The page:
Amid Practice Leader Losses, Dorsey Plots Turnaround

, The Am Law Daily


Zachary Carter watches as Cyrus Vance Jr. announces his Candidacy for District Attorney of New York County.
Zachary Carter watches on as Cyrus Vance Jr. announces his candidacy for District Attorney of New York County.

A year after an abrupt management change began a firmwide restructuring, three practice group leaders have recently left Dorsey & Whitney for positions elsewhere.

The first of the trio to announce his departure was Zachary Carter, a former U.S. Attorney for the Eastern District of New York and current cochair of Dorsey’s white-collar crime and civil fraud practice who will leave the firm at month’s end to become New York City’s new corporation counsel under Mayor Bill de Blasio.

Leaving this week, meanwhile, are private equity chair Christopher Bellini, who is joining Cozen O'Connor's new Minneapolis office, and IP litigation cochair Paul Ackerman, who is moving to Andrews Kurth's New York office with fellow IP litigation and patent prosecution partner Gary Abelev. A fifth Dorsey partner, Denver-based patent specialist Timothy Worrall, has joined Polsinelli, though his move has not yet been officially announced.

Ackerman, Abelev and Carter did not respond to The Am Law Daily's requests for comment about their respective moves, and Bellini, a former Piper Jaffray banker elected to Dorsey’s partnership as an income partner in 2010, declined to comment. An email sent to Worrall at Polsinelli yielded an autoreply message that he is traveling this week. His Dorsey bio has been removed from the Minneapolis-based firm's website.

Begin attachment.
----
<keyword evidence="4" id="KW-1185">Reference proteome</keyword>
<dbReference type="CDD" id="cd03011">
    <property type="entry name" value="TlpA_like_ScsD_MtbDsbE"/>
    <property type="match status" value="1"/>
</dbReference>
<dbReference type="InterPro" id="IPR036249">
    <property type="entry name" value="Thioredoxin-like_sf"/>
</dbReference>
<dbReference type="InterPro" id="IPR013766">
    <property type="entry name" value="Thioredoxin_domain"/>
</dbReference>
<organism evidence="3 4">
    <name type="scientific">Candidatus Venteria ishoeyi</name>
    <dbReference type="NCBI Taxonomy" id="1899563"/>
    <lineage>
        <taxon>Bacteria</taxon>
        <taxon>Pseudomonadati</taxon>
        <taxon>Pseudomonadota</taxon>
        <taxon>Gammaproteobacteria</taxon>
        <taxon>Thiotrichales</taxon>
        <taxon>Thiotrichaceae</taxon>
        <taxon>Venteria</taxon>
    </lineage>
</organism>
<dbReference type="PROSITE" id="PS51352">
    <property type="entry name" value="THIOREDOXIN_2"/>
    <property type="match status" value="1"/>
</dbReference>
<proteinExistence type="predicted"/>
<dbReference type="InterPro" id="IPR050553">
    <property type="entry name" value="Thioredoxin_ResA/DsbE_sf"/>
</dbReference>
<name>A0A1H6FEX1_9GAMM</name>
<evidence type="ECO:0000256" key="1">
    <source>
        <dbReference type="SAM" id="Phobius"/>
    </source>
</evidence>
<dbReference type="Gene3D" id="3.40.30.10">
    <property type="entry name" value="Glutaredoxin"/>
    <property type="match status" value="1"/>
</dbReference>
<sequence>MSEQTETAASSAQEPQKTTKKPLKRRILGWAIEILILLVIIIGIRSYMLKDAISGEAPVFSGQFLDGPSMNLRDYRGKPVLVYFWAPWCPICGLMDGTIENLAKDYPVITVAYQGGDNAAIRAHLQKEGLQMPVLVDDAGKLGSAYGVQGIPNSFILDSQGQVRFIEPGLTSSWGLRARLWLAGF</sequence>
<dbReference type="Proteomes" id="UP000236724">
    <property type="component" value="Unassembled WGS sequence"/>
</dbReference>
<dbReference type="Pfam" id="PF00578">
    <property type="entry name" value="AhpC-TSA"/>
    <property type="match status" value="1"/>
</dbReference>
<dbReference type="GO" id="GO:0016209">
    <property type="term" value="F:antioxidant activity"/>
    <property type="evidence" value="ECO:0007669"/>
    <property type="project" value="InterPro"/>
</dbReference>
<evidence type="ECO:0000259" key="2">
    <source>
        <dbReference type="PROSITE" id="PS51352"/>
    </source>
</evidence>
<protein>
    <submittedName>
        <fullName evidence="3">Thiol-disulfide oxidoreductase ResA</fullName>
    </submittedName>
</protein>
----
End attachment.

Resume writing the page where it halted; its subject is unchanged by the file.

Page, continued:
Asked about the losses, Dorsey managing partner Kenneth Cutler downplays their impact. “We have more than 60 practice groups here, so we give out a lot of titles,” he tells The Am Law Daily. “We don’t want anyone to leave, but we have plenty of people here capable of generating business.”

Still, though the defections come at what is always a busy time of year for lateral moves across The Am Law 200—largely because January marks the start of a new fiscal year for most large firms—they represent the latest in a steady stream of Dorsey departures.

More than a half-dozen senior partners retired from the firm on Jan. 1. Among those stepping down were 37-year veteran Robert Dwyer Jr., a New York–based corporate partner tapped last year to head Dorsey's lateral recruiting efforts. The other recent retirees include former Denver office head Steven Merker, public finance partner Verlane Endorf, tax partner John “Jack” Windhorst Jr. and former Southern California office leader Christian Dubia, who resigned from the partnership for medical reasons.

Yet another retiree, Minneapolis-based health care and M&A partner Paul Torgerson, has joined St. Paul–based nonprofit hospital chain HealthEast Care System as general counsel and chief administrative officer. (Dorsey now does work for HealthEast Care, whose most recent tax filing shows it paid $1.2 million for legal services in 2011 to St. Paul–based Moore, Costello & Hart, one of Minnesota's oldest firms until closing its doors in 2012.)

Dorsey also suffered a loss in its nonlawyer executive ranks last year when Richard Holdrup, the chief financial officer it hired in October 2012, left over the summer to become chief operating officer of Am Law 200 rival Dykema Gossett. Dorsey replaced Holdrup—who did not respond to a request for comment about his decision to switch firms after only a few months—in late 2013 with former Gardere Wynne Sewell CFO Robert “Skipp” Swayze.

Cutler says that despite the departures, his firm’s gross revenue rose last year for the first time in six years, even as market conditions for large firms remain challenging.

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